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When You Lose a Loved One: Give Yourself a Financial Recess Thumbnail

When You Lose a Loved One: Give Yourself a Financial Recess

One of the most gratifying things about being a financial advisor is having the opportunity to make a real difference in people's lives. In that context, we find it deeply meaningful if we are able to offer helpful financial advice during difficult times, such as when families experience the loss of a loved one. If you've been recently widowed (or you know someone who has), our greatest advice is often exactly the opposite of what you might expect: As much as you're able, it's time to take a financial recess.

Grief and mourning affect each of us uniquely, but all widows and widowers share a painful dilemma: On the one hand, the world seems to demand rapid response to a barrage of critical questions – financial and otherwise. On the other hand, it's usually a terrible time to be making big decisions, especially if they really can wait.

Thus, if you've just been widowed …

Don't decide anything you don't have to – especially about your finances.
When you're experiencing grief (which can take a year or more to play out), it's not just an emotion. It's a biological process affecting your ability to make rational decisions regarding your financial interests. Even small choices can feel overwhelming, let alone the big ones. That's why you're likely to be best off in the long run if you put off anything that can wait.

Most financial decisions are NOT as urgent as they might seem.
Service providers, friends and family (who may also be grieving) may mean well. But their sense of urgency – and your own – may be off-kilter. Basically, unless all heck is about to break loose if you fail to act, give yourself a break. Again, most financial decisions can wait.

Create breathing room, so you can focus on matters that actually are urgent.
Putting long-term plans on hold also helps create space to take care of the real essentials, such as making funeral arrangements, managing immediate expenses, and simply being kind to yourself and your dependents. Do make sure you've got enough cash flow available to make daily purchases and pay your bills, so these don't become a source of added stress. Gather imminently critical paperwork such as any pre-planned funeral arrangements, and multiple copies of the death certificate. It's also best to ensure your and your children's healthcare coverage remains in place. Let everything else slide for a little while, and/or …

Lean on others, even if you don't usually.
Don't go it alone. For practical and emotional support, turn to friends, family, clergy and similar relationships. For financial and legal interests, contact professionals like your financial advisor, CPA and insurance agent. Turn to relationships that help relieve your burden and avoid those that burn up your energy. Be cautious about forming brand new relationships at this time; unfortunately, seemingly sympathetic con artists prey on those whose defenses are down.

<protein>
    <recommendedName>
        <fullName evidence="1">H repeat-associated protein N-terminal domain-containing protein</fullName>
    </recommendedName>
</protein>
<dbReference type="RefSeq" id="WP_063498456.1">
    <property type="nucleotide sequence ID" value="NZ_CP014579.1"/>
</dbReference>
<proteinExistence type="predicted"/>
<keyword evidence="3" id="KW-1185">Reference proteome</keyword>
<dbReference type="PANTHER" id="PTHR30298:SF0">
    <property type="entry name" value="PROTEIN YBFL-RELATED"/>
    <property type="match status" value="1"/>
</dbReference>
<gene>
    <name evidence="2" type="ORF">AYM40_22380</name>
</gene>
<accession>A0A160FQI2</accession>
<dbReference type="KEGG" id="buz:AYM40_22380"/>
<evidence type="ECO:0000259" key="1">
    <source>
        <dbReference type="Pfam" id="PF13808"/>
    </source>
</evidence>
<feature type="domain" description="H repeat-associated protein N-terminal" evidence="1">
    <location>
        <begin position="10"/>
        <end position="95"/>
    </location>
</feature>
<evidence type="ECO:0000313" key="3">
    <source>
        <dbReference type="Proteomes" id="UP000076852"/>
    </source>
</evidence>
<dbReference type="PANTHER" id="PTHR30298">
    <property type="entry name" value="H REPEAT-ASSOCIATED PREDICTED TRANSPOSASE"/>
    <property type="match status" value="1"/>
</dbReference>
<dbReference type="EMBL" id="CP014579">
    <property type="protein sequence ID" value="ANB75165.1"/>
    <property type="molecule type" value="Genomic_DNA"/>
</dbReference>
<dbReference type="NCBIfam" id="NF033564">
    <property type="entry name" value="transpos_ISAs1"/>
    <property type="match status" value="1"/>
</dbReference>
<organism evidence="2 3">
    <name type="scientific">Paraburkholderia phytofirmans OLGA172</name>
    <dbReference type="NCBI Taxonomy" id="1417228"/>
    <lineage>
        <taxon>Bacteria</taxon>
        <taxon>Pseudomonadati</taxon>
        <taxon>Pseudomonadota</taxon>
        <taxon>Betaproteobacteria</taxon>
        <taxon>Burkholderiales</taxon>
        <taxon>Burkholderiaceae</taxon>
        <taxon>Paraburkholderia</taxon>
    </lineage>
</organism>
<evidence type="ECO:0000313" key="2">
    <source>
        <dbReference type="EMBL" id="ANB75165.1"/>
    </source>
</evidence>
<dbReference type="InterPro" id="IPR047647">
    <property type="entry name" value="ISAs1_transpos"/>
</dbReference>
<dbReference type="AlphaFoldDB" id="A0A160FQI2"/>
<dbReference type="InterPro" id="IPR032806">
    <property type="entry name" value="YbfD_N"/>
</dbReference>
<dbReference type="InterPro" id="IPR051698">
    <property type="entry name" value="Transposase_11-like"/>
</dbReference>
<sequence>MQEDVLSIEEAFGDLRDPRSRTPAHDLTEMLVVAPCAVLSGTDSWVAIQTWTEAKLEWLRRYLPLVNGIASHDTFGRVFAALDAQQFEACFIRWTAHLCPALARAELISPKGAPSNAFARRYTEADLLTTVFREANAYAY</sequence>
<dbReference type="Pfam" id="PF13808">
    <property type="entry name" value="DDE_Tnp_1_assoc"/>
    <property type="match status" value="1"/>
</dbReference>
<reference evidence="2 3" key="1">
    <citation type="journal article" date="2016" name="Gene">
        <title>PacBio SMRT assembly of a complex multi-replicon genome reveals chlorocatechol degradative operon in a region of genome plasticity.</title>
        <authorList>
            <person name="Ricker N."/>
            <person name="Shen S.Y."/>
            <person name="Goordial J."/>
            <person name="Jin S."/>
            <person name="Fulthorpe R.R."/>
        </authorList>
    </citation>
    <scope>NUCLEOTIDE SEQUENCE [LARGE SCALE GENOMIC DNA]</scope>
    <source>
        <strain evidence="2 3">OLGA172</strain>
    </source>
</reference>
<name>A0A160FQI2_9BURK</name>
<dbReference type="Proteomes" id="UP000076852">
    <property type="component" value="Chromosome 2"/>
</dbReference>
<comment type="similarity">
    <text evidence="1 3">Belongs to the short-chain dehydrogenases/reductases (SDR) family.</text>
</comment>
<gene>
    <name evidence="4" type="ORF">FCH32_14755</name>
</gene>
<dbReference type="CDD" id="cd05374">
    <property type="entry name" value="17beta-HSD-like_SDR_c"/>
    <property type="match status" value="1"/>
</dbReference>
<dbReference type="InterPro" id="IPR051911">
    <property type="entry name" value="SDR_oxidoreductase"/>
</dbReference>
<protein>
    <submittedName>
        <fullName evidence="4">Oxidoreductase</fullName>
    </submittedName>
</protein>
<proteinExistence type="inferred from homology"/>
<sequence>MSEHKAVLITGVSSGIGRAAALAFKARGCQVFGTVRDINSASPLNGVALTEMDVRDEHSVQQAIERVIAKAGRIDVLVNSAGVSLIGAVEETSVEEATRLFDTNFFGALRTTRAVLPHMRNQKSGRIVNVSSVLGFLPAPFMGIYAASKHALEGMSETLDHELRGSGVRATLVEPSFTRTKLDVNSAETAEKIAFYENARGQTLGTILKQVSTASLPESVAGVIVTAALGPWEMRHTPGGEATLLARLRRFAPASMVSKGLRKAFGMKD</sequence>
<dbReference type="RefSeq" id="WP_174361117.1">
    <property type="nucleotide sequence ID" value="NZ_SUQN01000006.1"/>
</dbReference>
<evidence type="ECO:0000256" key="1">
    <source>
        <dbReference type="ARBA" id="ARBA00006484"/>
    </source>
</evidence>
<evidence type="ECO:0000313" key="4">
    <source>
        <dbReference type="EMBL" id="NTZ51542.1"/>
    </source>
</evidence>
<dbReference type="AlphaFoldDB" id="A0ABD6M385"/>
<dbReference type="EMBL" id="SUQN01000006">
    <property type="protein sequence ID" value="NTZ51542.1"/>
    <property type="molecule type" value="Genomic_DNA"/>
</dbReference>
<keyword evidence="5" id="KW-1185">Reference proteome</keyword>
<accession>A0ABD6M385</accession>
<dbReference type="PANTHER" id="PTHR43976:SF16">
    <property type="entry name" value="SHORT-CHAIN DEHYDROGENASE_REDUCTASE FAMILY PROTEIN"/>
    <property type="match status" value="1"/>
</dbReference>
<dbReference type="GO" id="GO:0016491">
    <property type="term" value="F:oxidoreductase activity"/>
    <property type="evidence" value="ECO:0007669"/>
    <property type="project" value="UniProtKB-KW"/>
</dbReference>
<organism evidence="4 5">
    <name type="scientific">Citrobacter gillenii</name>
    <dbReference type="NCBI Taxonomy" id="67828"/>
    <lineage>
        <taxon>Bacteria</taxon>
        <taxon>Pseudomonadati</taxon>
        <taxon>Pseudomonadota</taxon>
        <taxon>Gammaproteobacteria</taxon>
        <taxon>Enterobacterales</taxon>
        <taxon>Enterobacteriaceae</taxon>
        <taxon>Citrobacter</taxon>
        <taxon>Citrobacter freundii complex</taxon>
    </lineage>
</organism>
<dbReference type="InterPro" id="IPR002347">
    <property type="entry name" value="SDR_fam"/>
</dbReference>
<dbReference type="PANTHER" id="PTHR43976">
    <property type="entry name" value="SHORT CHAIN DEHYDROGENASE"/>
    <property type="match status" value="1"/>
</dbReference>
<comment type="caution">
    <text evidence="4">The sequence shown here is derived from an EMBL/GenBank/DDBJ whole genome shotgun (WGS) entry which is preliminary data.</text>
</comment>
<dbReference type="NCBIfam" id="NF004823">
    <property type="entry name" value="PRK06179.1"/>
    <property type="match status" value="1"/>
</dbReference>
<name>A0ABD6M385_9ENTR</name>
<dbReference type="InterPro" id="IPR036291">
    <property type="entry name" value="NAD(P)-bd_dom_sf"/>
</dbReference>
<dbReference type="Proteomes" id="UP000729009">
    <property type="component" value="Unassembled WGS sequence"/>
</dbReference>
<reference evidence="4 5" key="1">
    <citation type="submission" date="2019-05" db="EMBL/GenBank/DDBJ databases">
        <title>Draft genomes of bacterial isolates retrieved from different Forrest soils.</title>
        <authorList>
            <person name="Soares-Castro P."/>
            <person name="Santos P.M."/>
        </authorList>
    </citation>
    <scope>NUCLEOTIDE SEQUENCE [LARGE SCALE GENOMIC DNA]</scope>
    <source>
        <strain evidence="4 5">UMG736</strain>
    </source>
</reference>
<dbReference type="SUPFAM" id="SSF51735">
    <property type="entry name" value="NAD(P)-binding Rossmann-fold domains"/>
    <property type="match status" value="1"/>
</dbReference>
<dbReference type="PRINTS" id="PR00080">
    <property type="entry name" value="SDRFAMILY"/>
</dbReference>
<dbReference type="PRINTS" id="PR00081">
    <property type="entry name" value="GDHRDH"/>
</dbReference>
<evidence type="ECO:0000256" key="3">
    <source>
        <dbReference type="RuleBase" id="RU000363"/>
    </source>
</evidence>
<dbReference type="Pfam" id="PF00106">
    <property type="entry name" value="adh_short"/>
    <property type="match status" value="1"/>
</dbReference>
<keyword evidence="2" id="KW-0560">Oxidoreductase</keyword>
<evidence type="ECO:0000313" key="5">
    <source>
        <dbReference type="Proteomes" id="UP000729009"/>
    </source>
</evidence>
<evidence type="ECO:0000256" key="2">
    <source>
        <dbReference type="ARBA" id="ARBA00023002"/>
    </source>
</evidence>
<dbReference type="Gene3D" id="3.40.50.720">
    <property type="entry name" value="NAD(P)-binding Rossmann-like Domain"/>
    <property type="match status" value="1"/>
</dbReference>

Revisit where you stand over time.
Again, everyone grieves in very different ways, according to different timetables. Take your own time! Once you do feel ready for some of the mid- and long-range logistics, slow and steady remain the ways to go. It can be helpful and cleansing to start by gathering up your scattered resources. Wills and trusts, insurance policies, financial statements, personal identification, mortgages, retirement benefits, safety deposit box contents, business paperwork, military service records, club memberships … Whether on paper or online, take stock of what you've got.

Keep reaching out.
Continue reaching out to others to address your evolving needs. Turn to your financial advisor to help organize and retitle investment accounts, claim your spouse's retirement and work benefits, and revisit your own and your spouse's Social Security benefits. Be in touch with your spouse's former employers. Work with a lawyer for settling the estate. Meet with an insurance specialist to revisit your healthcare coverage. Speak with your accountant about necessary tax filings. Contact creditors to resolve any outstanding debts. Firm up your ongoing banking and bill-payment routines.

Shift your focus outward.
When it comes to lifetime transitions, each of us is on our own schedule. But eventually, the time will come when you're ready to circle back to those larger decisions you put on hold. Again, don't go it alone. Your financial advisor can help you take a fresh look at your finances – your earning, saving, investing and spending plans. You also may start to look at your larger wealth interests, such as your will, trusts, overall insurance coverage and more. Whether you determine everything is fine or adjustments are warranted, wait until you're at a place in which you can make these sorts of decisions deliberately instead of in haste.

Are you in a position to pre-plan?
If you're reading this piece during happier times, we can't emphasize enough how important it is to pre-plan for when one or both of you pass away. Pre-planning can simplify or even eliminate some of the most agonizing decisions surviving family members must face during one of the worst times in their lives. As such, your wills, trusts, powers of attorney, living wills (advance directives) and pre-planned funeral arrangements may be among the most loving gifts you can give one another as a couple, especially if you have dependent children. If these key estate planning materials are not yet in place, there's no better day than today to give each other the gift of advance planning.

How else can we help? When you're ready to talk, please know we will be here to listen.